Top 3 Infectious Agents that Cause Hair Loss

Top 3 Infectious Agents that Cause Hair Loss

Preventing or stopping hair loss is not completely out of your hands. Sometimes, all you need to do in order to walk away from the brink of baldness is take better care of your hair. You will be surprised to know the number of people who experience hair loss annually simply because they are ignorant about keeping their hair clean, neat and tidy. Dirty hair is bound to fall off sooner rather than later.

There is a very good scientific reasoning for why maintaining hair hygiene is pivotal to preventing hair loss. As your hair gets dirtier, more and more contaminants accumulate on the scalp. These contaminants contain materials that pollute the air such as dirt. They also contain grease and other sticky forms of filth. As these contaminants gather together on the scalp, they create a nesting ground for bacteria and fungi. This eventually leads to bacterial and fungal infections on the scalp.

Fungal and bacterial infections on the scalp can have several detrimental effects on the health of your hair shafts and hair follicles. By damaging hair follicles and hair cells, scalp infections are able to impede the growth of hair. They are also able to make the hair weaker and more vulnerable to damage. Damaged and broken hair is very likely to fall off the scalp.

Hair loss prevention is all about acquiring as much information as you can about the cause of your hair loss. In the case of a scalp infection, it is important for you to get to know the infectious agents that are causing your hair to fall out. Learning about these agents will allow you to effectively alleviate scalp infections and slow down the progression of your hair loss to a minimum. The following are descriptions of the top three infectious agents that cause hair loss.

1) Ringworm

If you have studied biology in elementary or high school, then you must have heard of the ringworm. Interestingly, the ringworm has absolutely nothing to do with worms. It is a fungal infection that can form in just about any part of the body. As frightening as it may sound, the scalp is one of the most common places in which the ringworm develops. The presence of ringworm on the scalp can lead to patches of hair loss and the creation of bald spots on the head. Ringworm is no different from the athlete’s foot. It is also the same as the fungal infection that takes place in the nails.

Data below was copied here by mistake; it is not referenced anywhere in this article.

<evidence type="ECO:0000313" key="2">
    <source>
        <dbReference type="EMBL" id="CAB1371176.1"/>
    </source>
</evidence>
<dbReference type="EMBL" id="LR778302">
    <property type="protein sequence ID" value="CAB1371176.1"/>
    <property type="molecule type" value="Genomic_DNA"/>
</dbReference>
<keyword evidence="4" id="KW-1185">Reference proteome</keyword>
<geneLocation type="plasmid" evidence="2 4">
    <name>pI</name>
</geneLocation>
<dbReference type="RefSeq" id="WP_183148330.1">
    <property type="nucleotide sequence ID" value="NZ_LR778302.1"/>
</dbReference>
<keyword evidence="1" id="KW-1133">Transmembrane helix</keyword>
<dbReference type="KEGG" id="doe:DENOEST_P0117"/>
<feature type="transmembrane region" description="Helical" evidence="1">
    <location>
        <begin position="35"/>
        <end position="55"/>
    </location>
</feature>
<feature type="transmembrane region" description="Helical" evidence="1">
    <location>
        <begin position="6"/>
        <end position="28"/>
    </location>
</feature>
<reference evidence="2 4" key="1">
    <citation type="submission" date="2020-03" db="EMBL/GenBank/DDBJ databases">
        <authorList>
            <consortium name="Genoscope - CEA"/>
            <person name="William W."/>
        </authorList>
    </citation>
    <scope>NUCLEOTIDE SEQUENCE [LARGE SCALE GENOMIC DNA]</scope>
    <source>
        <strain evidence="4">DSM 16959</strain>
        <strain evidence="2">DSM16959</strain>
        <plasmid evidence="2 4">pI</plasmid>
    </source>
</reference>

Ringworms appear as small pimples during the initial stages of their formation on the scalp. As time progresses, these ringworms expand in size leaving behind scaly patches of temporary baldness on the scalp. The fungus that causes the ringworm has the ability to penetrate the hair fibers in the affected area. As a result of the fungal infiltration, the hair becomes extremely brittle. Brittle hair is very prone to breakage. As the hair breaks off, a bald patch of skin is left behind.

The areas which are affected by the ringworm are usually inflamed, itchy and red. The scaly patches can also blister and ooze. None of these cause significant pain, but they do put the victim in a state of discomfort. The patches have a red border on the outside. This is where the fungal infection gets its name from, the ringworm. Medications and topical solutions are usually good enough to get rid of ringworms.

2) Folliculitis

If you have spent a considerable amount of time researching hair loss causes and scalp infections, then you must have come across the word folliculitis before. It has been pinned down as one of the major causes of modern day hair loss in people around the world. Folliculitis can be defined as the inflammation of the hair follicles. The appearance of this inflammation is quite similar to that of acne.

The hair fiber stays intact during the early stages of folliculitis. As the inflammation progresses, the hair falls out. This is how folliculitis leads to hair loss. As the hair falls out of the scalp, little bald patches are left behind which keep growing as long as the folliculitis persists.

Non-prescription topical antibiotics are mainly used to fight off mild forms of folliculitis. The more severe cases of folliculitis require the person to start a course of oral antibiotics.

3) Piedra

Piedra is the name given to an infection that takes place when a particular fungus infects the hair fibers. The visible indicator piedra is the formation of hard nodules that can be spotted in the infected area i.e. the hair fibers.

There are two types of piedra; the white piedra and the black piedra. Both lead to hair loss. Piedra can affect hairs on the scalp as well as those in other parts of the body. Shaving the hair off in affected areas is the easiest way to treat piedra.